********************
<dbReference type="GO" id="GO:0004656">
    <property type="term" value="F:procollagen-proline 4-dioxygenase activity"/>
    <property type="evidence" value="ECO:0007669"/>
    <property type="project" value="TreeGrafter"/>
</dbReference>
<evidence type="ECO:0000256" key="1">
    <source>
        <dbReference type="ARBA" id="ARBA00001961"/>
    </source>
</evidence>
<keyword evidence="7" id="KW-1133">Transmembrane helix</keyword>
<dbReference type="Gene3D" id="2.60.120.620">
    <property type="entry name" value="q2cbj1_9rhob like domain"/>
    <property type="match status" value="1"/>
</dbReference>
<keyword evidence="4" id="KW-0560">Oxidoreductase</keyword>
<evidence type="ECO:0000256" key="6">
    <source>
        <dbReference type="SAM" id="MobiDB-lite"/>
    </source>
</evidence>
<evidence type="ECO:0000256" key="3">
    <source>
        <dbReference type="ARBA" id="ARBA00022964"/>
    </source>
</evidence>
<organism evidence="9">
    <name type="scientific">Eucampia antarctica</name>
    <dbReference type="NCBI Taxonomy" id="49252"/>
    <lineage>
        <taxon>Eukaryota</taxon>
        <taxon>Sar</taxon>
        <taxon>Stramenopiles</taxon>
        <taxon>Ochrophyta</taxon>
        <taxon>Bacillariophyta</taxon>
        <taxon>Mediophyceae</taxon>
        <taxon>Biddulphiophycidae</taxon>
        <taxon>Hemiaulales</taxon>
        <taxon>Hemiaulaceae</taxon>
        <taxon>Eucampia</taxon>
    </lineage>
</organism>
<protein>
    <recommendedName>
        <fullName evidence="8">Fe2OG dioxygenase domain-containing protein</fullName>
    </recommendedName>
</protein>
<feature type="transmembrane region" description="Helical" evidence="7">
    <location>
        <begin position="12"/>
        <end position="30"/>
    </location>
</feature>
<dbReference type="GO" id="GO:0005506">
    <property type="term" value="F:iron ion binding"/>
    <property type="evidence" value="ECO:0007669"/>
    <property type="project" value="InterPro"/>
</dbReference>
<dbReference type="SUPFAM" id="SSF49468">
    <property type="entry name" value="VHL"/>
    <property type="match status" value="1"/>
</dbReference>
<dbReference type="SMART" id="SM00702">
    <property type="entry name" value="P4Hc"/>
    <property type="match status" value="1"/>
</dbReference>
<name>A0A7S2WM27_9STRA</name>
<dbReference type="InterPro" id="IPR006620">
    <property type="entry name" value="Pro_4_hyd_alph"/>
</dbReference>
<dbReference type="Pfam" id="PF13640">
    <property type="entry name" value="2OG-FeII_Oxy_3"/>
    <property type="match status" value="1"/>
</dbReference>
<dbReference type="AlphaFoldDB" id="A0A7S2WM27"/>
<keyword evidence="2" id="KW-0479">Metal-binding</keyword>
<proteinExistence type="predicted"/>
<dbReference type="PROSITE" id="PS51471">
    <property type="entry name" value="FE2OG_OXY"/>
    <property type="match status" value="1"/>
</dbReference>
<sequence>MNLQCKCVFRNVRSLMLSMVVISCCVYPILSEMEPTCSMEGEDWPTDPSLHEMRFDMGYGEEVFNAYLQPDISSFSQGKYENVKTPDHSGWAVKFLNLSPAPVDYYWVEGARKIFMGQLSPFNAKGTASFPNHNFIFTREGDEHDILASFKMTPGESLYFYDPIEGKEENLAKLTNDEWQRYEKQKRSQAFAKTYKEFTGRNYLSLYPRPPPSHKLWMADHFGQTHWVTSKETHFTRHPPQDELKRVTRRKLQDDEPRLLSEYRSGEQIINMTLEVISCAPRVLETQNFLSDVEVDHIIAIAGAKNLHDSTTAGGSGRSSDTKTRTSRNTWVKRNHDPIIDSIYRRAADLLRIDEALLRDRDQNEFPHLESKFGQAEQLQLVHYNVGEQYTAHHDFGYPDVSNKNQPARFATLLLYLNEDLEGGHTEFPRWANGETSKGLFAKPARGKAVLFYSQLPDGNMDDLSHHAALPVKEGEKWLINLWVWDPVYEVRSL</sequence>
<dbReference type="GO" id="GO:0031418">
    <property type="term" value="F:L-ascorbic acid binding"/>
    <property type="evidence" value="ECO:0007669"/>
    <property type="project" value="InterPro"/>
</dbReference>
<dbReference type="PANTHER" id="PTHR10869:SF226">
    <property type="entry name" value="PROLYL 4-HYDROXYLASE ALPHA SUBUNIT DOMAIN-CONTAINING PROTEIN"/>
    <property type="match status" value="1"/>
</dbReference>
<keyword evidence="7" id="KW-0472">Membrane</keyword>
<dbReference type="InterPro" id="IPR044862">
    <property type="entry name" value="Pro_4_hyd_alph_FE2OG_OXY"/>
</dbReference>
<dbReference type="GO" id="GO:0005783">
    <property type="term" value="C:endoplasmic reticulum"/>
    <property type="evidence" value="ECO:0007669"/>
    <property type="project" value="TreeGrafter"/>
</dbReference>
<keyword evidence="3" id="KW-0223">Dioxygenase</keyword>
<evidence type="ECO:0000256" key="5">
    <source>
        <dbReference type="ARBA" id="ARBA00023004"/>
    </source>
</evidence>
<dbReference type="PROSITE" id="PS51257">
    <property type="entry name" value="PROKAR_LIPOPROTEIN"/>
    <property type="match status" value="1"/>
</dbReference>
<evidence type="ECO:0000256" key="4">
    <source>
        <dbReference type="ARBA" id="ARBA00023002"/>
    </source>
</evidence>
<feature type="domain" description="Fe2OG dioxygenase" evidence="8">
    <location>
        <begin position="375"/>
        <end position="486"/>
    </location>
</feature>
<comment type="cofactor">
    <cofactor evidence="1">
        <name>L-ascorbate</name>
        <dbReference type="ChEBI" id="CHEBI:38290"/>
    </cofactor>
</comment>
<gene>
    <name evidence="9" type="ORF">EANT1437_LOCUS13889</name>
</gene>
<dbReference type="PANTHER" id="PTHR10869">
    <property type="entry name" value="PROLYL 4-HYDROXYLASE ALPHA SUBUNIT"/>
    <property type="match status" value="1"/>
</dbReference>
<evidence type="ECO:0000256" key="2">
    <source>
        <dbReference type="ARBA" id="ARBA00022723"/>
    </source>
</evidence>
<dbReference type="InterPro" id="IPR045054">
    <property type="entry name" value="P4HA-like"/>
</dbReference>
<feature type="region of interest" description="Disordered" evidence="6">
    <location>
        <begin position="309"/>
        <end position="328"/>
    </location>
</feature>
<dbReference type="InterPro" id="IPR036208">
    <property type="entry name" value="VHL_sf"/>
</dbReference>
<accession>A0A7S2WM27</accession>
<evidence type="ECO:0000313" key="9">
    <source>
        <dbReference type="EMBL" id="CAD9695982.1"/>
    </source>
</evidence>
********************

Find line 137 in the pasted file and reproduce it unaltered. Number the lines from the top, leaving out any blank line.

        <dbReference type="ARBA" id="ARBA00022723"/>